If you want to see people riding around on bikes in fur coats, then visit Ferrara in winter. Everyone from young to old, rides bikes in this city. Known as ‘la città delle biciclette’, Ferrara has a well established network of cycle paths and the traffic is quite forgiving, as long as you follow some basic road rules i.e. ride on the right, stop for traffic lights and generally be courteous to other road users and pedestrians.
Many hotels in Ferrara have bikes you can rent. I stayed at Hotel Touring, a 3 star hotel close to Castello Estense who have three brand new bikes for rent (each accompanied with a lock should you want to pop into a cafe enroute). The cost was 4 euro for half a day, though I never found out exactly how many hours ‘half a day’ was, I’m assuming it is 3 or 4? Antonio at reception circled all the best routes on my city map, and there were enough to keep me exploring Ferrara by bike for two half days in a row.
The most popular route is around the city ramparts which are in total 9 km long and surround the city almost entirely. There are a few sections where you have to come off and negotiate roundabouts but there are usually cyclist signs directing you where to go.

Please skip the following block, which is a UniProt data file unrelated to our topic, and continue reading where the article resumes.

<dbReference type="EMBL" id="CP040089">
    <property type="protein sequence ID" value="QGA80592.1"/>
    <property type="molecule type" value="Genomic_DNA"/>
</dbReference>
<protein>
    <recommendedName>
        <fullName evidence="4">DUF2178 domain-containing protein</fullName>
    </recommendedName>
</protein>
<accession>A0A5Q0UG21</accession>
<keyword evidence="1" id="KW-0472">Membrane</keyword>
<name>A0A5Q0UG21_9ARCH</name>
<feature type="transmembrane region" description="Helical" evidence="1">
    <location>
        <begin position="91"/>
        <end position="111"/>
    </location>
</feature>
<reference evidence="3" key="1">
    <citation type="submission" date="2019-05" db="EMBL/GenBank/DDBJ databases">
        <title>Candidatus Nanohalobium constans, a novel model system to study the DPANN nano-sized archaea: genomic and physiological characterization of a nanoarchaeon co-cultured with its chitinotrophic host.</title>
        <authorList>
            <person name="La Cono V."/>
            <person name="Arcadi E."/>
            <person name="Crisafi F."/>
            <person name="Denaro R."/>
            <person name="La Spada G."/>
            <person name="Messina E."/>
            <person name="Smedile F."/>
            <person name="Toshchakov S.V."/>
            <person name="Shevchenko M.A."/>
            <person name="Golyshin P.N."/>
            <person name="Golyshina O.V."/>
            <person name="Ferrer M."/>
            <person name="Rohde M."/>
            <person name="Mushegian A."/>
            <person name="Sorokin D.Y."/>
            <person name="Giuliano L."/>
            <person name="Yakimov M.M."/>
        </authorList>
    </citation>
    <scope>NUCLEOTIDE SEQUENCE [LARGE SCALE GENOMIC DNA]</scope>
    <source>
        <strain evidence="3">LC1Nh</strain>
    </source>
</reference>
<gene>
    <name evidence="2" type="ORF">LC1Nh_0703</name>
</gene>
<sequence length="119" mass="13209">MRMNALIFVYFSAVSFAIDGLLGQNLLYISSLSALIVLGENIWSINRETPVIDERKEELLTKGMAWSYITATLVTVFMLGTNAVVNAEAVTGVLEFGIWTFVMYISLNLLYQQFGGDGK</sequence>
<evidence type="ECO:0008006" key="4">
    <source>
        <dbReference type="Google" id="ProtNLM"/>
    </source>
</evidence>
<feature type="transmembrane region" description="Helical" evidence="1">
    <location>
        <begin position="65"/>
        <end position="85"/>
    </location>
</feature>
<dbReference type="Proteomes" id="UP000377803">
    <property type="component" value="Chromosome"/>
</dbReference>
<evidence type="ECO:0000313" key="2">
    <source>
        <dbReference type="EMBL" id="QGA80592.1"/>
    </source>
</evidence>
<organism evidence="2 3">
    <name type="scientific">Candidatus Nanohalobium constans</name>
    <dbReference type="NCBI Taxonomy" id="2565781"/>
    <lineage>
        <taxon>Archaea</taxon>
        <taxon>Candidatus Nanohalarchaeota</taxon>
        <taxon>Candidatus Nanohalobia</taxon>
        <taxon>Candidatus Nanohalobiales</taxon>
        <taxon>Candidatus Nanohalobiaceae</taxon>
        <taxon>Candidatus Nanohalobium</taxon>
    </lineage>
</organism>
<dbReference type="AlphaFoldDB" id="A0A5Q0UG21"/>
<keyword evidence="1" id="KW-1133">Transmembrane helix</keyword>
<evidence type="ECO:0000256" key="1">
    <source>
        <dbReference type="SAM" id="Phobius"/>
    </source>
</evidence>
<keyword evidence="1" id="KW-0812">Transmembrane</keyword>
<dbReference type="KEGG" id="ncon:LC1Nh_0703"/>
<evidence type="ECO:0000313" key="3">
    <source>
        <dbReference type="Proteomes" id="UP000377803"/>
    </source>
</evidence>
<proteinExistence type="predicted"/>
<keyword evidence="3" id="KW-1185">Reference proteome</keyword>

As well as being a fun way for tourists to get to know the city, the Ferrara walls are a popular jogging and dog walking route for locals. I lost count of how many small dogs in sheepskin jackets I spied trotting along.
If you tire of cycling the walls, then Ferrara itself offers a plentiful network of cycling paths and streets to explore. One particular route Antonio suggested cycling down was the Via delle Volte, one of the oldest medieval streets in Europe and once the haunt of merchants and prostitutes. A series of six parallel streets nearby also provide a scenic backstreet tour of the local neighbourhood.
The spacious central piazza with its impressive cathedral, porticoed shops and restaurants is lovely to cycle around too. Depending on the time of day it can either be packed with people, requiring some careful manoeuvring with the bike, or eerily quiet when shops close for a few hours in the afternoon.
Helmets aren’t part of the essential bicycle get up in Ferrara, and since cyclists share some of the same streets as cars, I would suspect there to be a reasonable amount of people ending up in hospital. I did see a near miss when a woman rode out in front of a police car but she just squeaked past.
But getting around by bike is definitely the best way to go if you visit Ferrara. If you have a handbag or shopping it can be accommodated in the basket on the front. The bell is also useful for alerting unsuspecting pedestrians that you’re behind them. As for the women in the fur coats, it may look odd but when you’re riding a bike in winter it really is a sensible option for dealing with the wind chill factor.